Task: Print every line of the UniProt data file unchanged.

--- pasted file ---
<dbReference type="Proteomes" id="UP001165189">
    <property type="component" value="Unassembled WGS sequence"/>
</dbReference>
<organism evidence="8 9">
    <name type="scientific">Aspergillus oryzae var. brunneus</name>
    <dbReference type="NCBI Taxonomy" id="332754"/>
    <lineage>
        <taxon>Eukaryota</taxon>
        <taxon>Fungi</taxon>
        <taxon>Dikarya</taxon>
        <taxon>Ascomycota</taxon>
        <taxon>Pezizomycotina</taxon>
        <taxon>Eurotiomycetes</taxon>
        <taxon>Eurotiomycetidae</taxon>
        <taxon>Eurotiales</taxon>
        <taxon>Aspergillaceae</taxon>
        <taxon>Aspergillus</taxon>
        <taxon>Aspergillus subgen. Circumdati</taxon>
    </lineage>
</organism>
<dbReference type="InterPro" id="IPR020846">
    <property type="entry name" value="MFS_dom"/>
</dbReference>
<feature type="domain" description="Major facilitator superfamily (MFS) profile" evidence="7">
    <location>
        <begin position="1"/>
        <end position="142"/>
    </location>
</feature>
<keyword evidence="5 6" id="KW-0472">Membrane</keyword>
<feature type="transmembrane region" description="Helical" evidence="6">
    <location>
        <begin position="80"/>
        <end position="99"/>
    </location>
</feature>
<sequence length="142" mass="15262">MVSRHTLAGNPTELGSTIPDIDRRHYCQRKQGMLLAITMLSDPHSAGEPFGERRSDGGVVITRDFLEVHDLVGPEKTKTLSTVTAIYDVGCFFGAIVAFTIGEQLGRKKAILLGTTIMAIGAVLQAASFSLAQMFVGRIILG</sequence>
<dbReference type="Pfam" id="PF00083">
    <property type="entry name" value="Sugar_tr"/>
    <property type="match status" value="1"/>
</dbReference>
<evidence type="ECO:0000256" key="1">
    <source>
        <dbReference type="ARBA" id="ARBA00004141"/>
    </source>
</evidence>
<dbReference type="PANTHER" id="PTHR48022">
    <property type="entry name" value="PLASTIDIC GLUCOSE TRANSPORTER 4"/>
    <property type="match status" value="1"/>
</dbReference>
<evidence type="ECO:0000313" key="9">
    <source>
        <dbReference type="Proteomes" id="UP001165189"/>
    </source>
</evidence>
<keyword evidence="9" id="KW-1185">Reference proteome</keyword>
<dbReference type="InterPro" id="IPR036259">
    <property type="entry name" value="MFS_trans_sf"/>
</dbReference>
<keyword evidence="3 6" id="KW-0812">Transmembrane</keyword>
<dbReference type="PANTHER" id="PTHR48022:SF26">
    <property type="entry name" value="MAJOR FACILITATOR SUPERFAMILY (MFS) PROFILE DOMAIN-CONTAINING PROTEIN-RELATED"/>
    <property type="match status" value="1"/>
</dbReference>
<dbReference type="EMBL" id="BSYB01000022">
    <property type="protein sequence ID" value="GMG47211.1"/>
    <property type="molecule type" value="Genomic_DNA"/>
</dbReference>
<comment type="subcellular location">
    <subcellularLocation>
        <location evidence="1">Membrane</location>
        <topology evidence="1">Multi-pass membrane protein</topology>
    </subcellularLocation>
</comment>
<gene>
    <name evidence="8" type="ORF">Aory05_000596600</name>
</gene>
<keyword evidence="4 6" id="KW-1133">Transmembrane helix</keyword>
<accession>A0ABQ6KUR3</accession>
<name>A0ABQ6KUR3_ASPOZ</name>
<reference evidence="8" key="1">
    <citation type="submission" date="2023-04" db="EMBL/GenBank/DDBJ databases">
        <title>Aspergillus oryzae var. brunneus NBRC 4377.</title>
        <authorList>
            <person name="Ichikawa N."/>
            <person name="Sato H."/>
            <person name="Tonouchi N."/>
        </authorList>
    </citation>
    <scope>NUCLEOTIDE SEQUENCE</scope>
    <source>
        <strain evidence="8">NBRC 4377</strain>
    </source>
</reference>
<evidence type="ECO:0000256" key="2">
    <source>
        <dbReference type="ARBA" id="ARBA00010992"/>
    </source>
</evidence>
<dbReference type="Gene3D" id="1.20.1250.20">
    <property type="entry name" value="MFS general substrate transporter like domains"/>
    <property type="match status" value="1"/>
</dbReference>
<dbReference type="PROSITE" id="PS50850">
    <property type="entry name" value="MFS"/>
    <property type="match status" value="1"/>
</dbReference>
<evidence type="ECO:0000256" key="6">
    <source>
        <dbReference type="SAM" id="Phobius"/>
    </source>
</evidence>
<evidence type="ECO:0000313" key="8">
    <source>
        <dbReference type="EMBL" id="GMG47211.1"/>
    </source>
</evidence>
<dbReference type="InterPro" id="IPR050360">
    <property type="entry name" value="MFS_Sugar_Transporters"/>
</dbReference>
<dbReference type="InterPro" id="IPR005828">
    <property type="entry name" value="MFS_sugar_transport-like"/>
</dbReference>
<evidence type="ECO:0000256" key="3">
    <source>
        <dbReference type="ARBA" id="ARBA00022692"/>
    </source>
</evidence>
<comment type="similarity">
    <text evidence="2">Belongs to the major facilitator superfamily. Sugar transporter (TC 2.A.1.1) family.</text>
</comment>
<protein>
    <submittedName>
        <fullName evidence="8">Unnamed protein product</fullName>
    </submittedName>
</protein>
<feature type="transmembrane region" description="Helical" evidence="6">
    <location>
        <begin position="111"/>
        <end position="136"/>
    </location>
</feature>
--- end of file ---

<dbReference type="Proteomes" id="UP001165189">
    <property type="component" value="Unassembled WGS sequence"/>
</dbReference>
<organism evidence="8 9">
    <name type="scientific">Aspergillus oryzae var. brunneus</name>
    <dbReference type="NCBI Taxonomy" id="332754"/>
    <lineage>
        <taxon>Eukaryota</taxon>
        <taxon>Fungi</taxon>
        <taxon>Dikarya</taxon>
        <taxon>Ascomycota</taxon>
        <taxon>Pezizomycotina</taxon>
        <taxon>Eurotiomycetes</taxon>
        <taxon>Eurotiomycetidae</taxon>
        <taxon>Eurotiales</taxon>
        <taxon>Aspergillaceae</taxon>
        <taxon>Aspergillus</taxon>
        <taxon>Aspergillus subgen. Circumdati</taxon>
    </lineage>
</organism>
<dbReference type="InterPro" id="IPR020846">
    <property type="entry name" value="MFS_dom"/>
</dbReference>
<feature type="domain" description="Major facilitator superfamily (MFS) profile" evidence="7">
    <location>
        <begin position="1"/>
        <end position="142"/>
    </location>
</feature>
<keyword evidence="5 6" id="KW-0472">Membrane</keyword>
<feature type="transmembrane region" description="Helical" evidence="6">
    <location>
        <begin position="80"/>
        <end position="99"/>
    </location>
</feature>
<sequence length="142" mass="15262">MVSRHTLAGNPTELGSTIPDIDRRHYCQRKQGMLLAITMLSDPHSAGEPFGERRSDGGVVITRDFLEVHDLVGPEKTKTLSTVTAIYDVGCFFGAIVAFTIGEQLGRKKAILLGTTIMAIGAVLQAASFSLAQMFVGRIILG</sequence>
<dbReference type="Pfam" id="PF00083">
    <property type="entry name" value="Sugar_tr"/>
    <property type="match status" value="1"/>
</dbReference>
<evidence type="ECO:0000256" key="1">
    <source>
        <dbReference type="ARBA" id="ARBA00004141"/>
    </source>
</evidence>
<dbReference type="PANTHER" id="PTHR48022">
    <property type="entry name" value="PLASTIDIC GLUCOSE TRANSPORTER 4"/>
    <property type="match status" value="1"/>
</dbReference>
<evidence type="ECO:0000313" key="9">
    <source>
        <dbReference type="Proteomes" id="UP001165189"/>
    </source>
</evidence>
<keyword evidence="9" id="KW-1185">Reference proteome</keyword>
<dbReference type="InterPro" id="IPR036259">
    <property type="entry name" value="MFS_trans_sf"/>
</dbReference>
<keyword evidence="3 6" id="KW-0812">Transmembrane</keyword>
<dbReference type="PANTHER" id="PTHR48022:SF26">
    <property type="entry name" value="MAJOR FACILITATOR SUPERFAMILY (MFS) PROFILE DOMAIN-CONTAINING PROTEIN-RELATED"/>
    <property type="match status" value="1"/>
</dbReference>
<dbReference type="EMBL" id="BSYB01000022">
    <property type="protein sequence ID" value="GMG47211.1"/>
    <property type="molecule type" value="Genomic_DNA"/>
</dbReference>
<comment type="subcellular location">
    <subcellularLocation>
        <location evidence="1">Membrane</location>
        <topology evidence="1">Multi-pass membrane protein</topology>
    </subcellularLocation>
</comment>
<gene>
    <name evidence="8" type="ORF">Aory05_000596600</name>
</gene>
<keyword evidence="4 6" id="KW-1133">Transmembrane helix</keyword>
<accession>A0ABQ6KUR3</accession>
<name>A0ABQ6KUR3_ASPOZ</name>
<reference evidence="8" key="1">
    <citation type="submission" date="2023-04" db="EMBL/GenBank/DDBJ databases">
        <title>Aspergillus oryzae var. brunneus NBRC 4377.</title>
        <authorList>
            <person name="Ichikawa N."/>
            <person name="Sato H."/>
            <person name="Tonouchi N."/>
        </authorList>
    </citation>
    <scope>NUCLEOTIDE SEQUENCE</scope>
    <source>
        <strain evidence="8">NBRC 4377</strain>
    </source>
</reference>
<evidence type="ECO:0000256" key="2">
    <source>
        <dbReference type="ARBA" id="ARBA00010992"/>
    </source>
</evidence>
<dbReference type="Gene3D" id="1.20.1250.20">
    <property type="entry name" value="MFS general substrate transporter like domains"/>
    <property type="match status" value="1"/>
</dbReference>
<dbReference type="PROSITE" id="PS50850">
    <property type="entry name" value="MFS"/>
    <property type="match status" value="1"/>
</dbReference>
<evidence type="ECO:0000256" key="6">
    <source>
        <dbReference type="SAM" id="Phobius"/>
    </source>
</evidence>
<evidence type="ECO:0000313" key="8">
    <source>
        <dbReference type="EMBL" id="GMG47211.1"/>
    </source>
</evidence>
<dbReference type="InterPro" id="IPR050360">
    <property type="entry name" value="MFS_Sugar_Transporters"/>
</dbReference>
<dbReference type="InterPro" id="IPR005828">
    <property type="entry name" value="MFS_sugar_transport-like"/>
</dbReference>
<evidence type="ECO:0000256" key="3">
    <source>
        <dbReference type="ARBA" id="ARBA00022692"/>
    </source>
</evidence>
<comment type="similarity">
    <text evidence="2">Belongs to the major facilitator superfamily. Sugar transporter (TC 2.A.1.1) family.</text>
</comment>
<protein>
    <submittedName>
        <fullName evidence="8">Unnamed protein product</fullName>
    </submittedName>
</protein>
<feature type="transmembrane region" description="Helical" evidence="6">
    <location>
        <begin position="111"/>
        <end position="136"/>
    </location>
</feature>